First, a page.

Just a status report..
Ive learned quite a bit about the math of making a bevel with involute shaving, but still havent managed to complete the algorithm
s to cut them. I can see trouble though..
When we create a helical or spur on the 4th axis, we do it by tangental shaving. This means we take a point on the involute curve of the tooth, and rotate it till its tangent to the Z axis ( the tool). Since its tangent to the tool we're OK to make a pass which will shave only points above that involute tangent point..
( Hard to visualize I know..).
Our problem with bevels is that tilted gears do not change tangent at the same rate as a spur.They rotate their tangent at a ratio of 180 - 2*PitchCone angle / 180 . This means some bevels never hit a tangent point
during their rotation, others have to be rotated to a involute angle times the ratio above.
What this all means is the amount of involute angle for a tooth is limited by the above ratio ,
so as the gear increases its pitchcone angle, the amount of rotation of the toolpath necessary
to get to a shaving point increases
. When it hits 90 degrees your ususally hosed.
The best way to picture this is to picture a 90 degree bevel pitchcone gear.
This is a gear laying totally flat. It has no angle. Its teeth go straight in to center. Obviously,
there is no rotationa
l position that will make those teeth go tangent to the Z axis. The involute tangents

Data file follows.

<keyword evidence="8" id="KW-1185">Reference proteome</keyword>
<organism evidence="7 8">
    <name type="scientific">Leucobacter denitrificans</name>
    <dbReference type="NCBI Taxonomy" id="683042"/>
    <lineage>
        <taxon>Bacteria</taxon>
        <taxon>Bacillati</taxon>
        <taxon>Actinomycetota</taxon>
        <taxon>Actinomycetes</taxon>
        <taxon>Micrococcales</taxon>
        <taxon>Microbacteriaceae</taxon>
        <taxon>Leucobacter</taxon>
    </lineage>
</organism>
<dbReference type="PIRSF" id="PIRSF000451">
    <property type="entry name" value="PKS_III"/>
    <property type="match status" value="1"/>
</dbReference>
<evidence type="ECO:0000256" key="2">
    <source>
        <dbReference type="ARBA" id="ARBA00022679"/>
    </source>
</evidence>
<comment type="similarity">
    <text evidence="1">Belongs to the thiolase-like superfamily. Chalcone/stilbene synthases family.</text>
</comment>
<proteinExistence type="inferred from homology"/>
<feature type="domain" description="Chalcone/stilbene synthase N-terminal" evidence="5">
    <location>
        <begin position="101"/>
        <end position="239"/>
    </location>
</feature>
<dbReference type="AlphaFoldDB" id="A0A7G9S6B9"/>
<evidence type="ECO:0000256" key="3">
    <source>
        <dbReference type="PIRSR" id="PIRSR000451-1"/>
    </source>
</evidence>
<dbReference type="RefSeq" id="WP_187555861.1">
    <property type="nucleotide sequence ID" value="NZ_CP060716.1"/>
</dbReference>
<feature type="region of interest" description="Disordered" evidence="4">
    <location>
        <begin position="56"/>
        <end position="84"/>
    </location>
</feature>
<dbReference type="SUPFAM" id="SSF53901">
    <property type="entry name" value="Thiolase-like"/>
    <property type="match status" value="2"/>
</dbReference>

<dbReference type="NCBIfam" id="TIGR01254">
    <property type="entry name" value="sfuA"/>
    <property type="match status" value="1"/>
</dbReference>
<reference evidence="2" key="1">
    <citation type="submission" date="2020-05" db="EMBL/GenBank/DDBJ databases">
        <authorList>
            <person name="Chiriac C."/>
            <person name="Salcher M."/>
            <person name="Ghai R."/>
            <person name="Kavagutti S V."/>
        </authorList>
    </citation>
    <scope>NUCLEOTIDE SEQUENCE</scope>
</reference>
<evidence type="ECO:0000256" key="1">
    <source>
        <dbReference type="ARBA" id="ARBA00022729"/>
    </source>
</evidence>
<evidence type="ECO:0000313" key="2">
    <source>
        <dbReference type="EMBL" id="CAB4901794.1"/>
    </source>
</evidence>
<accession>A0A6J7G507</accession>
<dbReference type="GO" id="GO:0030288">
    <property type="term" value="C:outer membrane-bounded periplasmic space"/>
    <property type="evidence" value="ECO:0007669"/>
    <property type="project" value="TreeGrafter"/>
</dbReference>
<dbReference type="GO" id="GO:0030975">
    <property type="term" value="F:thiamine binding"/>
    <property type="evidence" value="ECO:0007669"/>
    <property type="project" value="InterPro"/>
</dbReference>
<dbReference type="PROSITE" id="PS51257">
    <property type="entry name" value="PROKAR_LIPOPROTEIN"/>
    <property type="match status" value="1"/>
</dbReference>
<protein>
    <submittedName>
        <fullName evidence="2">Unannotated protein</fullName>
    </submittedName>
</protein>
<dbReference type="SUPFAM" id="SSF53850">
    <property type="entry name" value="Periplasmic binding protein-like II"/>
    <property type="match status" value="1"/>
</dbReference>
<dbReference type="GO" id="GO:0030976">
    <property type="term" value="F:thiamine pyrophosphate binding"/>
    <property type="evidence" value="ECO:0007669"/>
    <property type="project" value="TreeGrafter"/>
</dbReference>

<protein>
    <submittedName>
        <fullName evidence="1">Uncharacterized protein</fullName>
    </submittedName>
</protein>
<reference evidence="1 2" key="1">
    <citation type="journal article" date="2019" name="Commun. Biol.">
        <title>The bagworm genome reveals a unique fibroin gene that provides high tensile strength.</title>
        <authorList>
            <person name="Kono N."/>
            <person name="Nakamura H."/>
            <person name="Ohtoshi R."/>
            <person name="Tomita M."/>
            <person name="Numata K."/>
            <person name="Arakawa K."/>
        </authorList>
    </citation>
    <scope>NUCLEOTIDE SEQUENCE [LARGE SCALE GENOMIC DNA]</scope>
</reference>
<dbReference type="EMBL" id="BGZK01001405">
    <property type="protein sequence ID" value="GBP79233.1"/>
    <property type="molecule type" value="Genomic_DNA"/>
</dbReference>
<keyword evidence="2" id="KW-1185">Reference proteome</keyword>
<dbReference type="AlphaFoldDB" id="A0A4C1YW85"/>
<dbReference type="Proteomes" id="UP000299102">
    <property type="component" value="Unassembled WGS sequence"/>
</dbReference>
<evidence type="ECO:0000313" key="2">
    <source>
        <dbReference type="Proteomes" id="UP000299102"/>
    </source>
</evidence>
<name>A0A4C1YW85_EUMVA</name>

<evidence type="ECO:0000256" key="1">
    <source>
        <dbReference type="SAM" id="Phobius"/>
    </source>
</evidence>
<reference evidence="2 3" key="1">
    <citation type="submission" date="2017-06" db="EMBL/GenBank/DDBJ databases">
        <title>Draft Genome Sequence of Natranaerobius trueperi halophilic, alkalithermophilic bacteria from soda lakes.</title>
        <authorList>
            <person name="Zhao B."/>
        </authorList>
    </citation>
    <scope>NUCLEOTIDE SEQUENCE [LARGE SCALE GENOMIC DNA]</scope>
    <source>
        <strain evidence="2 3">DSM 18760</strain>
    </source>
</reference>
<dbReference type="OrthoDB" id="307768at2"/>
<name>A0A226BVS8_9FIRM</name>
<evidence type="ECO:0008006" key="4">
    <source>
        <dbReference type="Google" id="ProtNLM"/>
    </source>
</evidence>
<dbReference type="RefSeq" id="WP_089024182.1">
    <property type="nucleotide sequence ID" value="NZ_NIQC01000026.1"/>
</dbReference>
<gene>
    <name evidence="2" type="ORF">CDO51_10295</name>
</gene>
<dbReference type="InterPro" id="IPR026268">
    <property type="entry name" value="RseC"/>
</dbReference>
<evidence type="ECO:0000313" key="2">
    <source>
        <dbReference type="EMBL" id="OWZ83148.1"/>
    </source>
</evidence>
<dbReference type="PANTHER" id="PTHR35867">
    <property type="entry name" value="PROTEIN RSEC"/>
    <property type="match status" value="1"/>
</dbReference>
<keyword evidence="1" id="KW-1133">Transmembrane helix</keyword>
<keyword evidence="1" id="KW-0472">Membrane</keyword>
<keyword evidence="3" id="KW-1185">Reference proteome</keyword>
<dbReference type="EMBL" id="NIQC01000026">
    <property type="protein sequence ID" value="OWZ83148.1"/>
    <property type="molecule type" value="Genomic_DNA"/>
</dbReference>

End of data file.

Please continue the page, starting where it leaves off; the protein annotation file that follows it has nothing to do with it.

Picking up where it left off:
point the same direction in any rotationa
l angle of the gear. The other extreme
is the 0 degree bevel, ( a normal spur gear ), where we'd have no trouble as the tangent rotationa
l angle is equal to the
involute angle for the point in question. Since the involute angle on a gear never goes as high as 90, the rotation that
has to be done is always less than 90 degrees. But in a 20 degree pitchcone angle, for example, you need to rotate the gear almost 180 degrees. ( cutting the gear on its back face).
The numbers tell me that 90 degree pitchcone angles are impossibl
e, while 0 degrees are easily done. Basically
all bevels fall within the two extremes. Whether a bevel is possible or impossibl
e then, falls to a certain amount
of variables that affect the end max involute angle.. Tooth count is important as the lower the tooth count the
higher the involute angles are, thus limiting the amount of pitchcone that can be cut. The higher the tooth count the
more easily it CAN be cut, but the larger the gear. ( A limitatio
n for most of us based on rotary table size. )
John Stevenson, who is annoying correct almost always, was also correct in his assumptio
n that tilting to the pitchcone
angle ( thus making the tooth pitchline flat at the top of the table ), would make the calculati
ons easier. In fact tilting to
an arbitrary degree such as 45 degree's, makes the calculati
ons near impossibl
e. By tilting to a straight pitchline Ive managed to
create several routines that check the numbers for me that prove out the above statement
s on limitatio
n of tangental angles
based on toothcoun
t , gear diameter, and pitchcone angle.
Sooo.. Im starting a third iteration of the code. ( Not unusual for me to go through several iteration
s on complex algorithm
s as each
try teaches a valuable lesson in getting your mind in the right frame of 3d referance
Im still convinced its possible, but with limitatio
as to what gears can and cannot be cut. Ill need to implement some calculato
r to auto figure out if we can cut this on a 4th axis or not.
If nothing else it explains to me why no-one else does this in the context of a 4 axis mill. ( That 5th axis would certainly come in handy here.
Just a status update as to why Ive been pretty quiet.